Water doesn’t flow nonstop
to the Öncüpinar refugee camp

Text: Nina Jaatinen
Photos: Vanessa Riki

Öncüpinar is not a stereotypical refugee camp. When you first step inside the area, there is no mud, no dirt, no noise and no chaos. Instead you get the feeling of being inside a tiny little village, where everything is in order: white container houses, nurseries, schools, office buildings all in row with clean, straight stone-coated alleys running in between.

On one white container-home, there is vine growing near the ceiling and at the front of the container. It has been laundry day, as there are clean clothes hanging under the window. Satellite dishes on the rooftop, a sofa where you can sit and have a chat with the neighbors, kids bicycles and prams outside the containers tell that life is going on. Not as usual, but at least as good as it can.

Öncüpinar refugee camp is situated in Kilis, Turkey, just next to the Syrian border. If you go deep into the camp, you can see the Syrian flag flying in the wind on the other side of the wall, reminding the camp residents of their old homeland. So near, yet so far.

Lack of Water

After the Syrian war escalated in 2011, around 3.5 million Syrians have fled to Turkey. In the province of Kilis, it’s hard not to notice the change. In Kilis, the number of Syrian refugees outnumber the total of the local people in the host community (130 000 / 131 000 as of 2018). This has created tremendous challenges for the Kilis Municipality in many ways, with one of the challenges being the lack of clean water.

The area around Kilis is very arid and dry. The increasing number of refugees has led to an ever-increasing need for water. Most of the city’s drinking water comes from a dam, but due to climate change there was less rainfall than average in 2018, so the amount of water was not nearly enough to sustain the increase in population. The main problem continues to be the leaking water distribution system, which results in a 40% loss of drinkable water.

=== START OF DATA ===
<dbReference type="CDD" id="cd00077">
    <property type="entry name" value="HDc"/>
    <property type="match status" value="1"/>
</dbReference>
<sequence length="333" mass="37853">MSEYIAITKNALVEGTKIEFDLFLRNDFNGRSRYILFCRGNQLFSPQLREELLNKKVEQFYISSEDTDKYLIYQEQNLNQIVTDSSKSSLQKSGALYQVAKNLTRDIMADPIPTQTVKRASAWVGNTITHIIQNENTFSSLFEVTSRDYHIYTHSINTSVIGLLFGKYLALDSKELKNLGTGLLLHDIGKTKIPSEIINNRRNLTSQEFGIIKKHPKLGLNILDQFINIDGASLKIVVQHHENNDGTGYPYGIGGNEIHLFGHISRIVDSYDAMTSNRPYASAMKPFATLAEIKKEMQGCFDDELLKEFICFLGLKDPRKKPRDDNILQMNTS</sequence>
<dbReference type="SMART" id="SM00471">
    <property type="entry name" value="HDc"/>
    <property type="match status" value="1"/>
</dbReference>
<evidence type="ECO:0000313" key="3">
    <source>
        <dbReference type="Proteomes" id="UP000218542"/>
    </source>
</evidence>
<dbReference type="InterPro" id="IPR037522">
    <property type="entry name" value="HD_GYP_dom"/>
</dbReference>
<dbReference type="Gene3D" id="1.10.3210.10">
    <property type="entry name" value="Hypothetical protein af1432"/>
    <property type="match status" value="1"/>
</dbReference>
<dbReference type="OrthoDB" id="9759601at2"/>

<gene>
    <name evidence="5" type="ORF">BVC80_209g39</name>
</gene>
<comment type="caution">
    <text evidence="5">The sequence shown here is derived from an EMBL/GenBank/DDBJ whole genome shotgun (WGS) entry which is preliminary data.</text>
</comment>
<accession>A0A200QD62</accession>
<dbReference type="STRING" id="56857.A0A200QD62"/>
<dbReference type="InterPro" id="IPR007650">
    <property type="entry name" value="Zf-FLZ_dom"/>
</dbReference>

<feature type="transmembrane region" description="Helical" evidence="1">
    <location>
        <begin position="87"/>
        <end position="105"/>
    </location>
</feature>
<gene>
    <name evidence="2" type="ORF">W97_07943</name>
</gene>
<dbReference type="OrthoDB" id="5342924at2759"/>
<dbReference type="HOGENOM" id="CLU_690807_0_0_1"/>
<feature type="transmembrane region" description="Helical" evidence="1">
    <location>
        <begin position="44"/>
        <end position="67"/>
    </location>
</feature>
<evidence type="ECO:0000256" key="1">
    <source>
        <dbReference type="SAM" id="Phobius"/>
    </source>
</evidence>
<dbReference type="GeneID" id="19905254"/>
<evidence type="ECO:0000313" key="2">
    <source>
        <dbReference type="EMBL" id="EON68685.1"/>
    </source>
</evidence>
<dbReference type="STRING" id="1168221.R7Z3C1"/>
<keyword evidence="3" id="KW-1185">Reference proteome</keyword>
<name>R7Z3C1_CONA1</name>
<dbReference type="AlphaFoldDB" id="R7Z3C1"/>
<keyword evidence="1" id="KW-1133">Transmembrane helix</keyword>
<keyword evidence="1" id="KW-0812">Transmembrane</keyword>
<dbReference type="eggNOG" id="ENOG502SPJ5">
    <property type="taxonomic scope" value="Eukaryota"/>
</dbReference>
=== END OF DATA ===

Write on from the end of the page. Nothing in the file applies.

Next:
As a result, Kilis has a huge potable water problem and this is has had a direct impact on the Öncüpinar refugee camp. Originally the camp did have it’s own wells to provide water, but they eventually dried up. Now the water comes from the Kilis municipality dam. In November 2018, there was an attempt to find more water from the camp enclosure by drilling eight wells. By the spring of 2019, they succeeded in drilling new wells and are now able to extract 170 tons of extra water per day.

Due to the water shortage, a water use limit has been introduced into the camp.

“We are providing the water to the camp residents every second day, because it is an agreement with the local municipality”, says the camp manager Murat Cakmak.

The day the water flows to the camp, the residents can get it from two hours per day. As an exception, the water flows to the schools and social spaces in the camp every day, so that the school children and people using public spaces can wash their hands and flush the toilets.

“The teachers give kids hygiene education at the school”, tells the manager.

Mr Cakmak explains that they have learned a lot about issues concerning water, due to the Kilis city water problem. He further explains that one way to try to save water is to teach people how to use it in best possible way.

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The camp manager Murat Cakmak behind his desk.

Öncüpinar Refugee Camp

In November 2018 there were 3099 containers in Öncüpinar and 9855 people living in the camp, 60% of them being children living in one container.

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Öncupinar camp was opened in 2012 by AFAD and handed over to MDGMM (Ministry of Interior Directorate General of Migration Management) in April 2018. The majority of the finance that maintains the camp comes from MDGMM.

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Rainwater collection

The camp area is covered with tiles and the rainwater is collected and drained away.

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CONTAINERS

There are approximately four people living in one container. There is a living room, toilet, shower, kitchen and air conditioner in every container. Electricity is provided 24 hours a day. The monthly cost of electricity for the whole camp is approximately 200 000 TRY per month in the summer and 1 000 000 TRY in the winter.

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Schools and Public Spaces

There are five schools in the camp: preliminary, secondary and a high school. There are several public spaces, a mosque and a clinic.

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crisisandenvironment crisis and environment crisis&environment

Families get taught about hygiene and energy saving methods in mosques, and children get taught about this in the schools.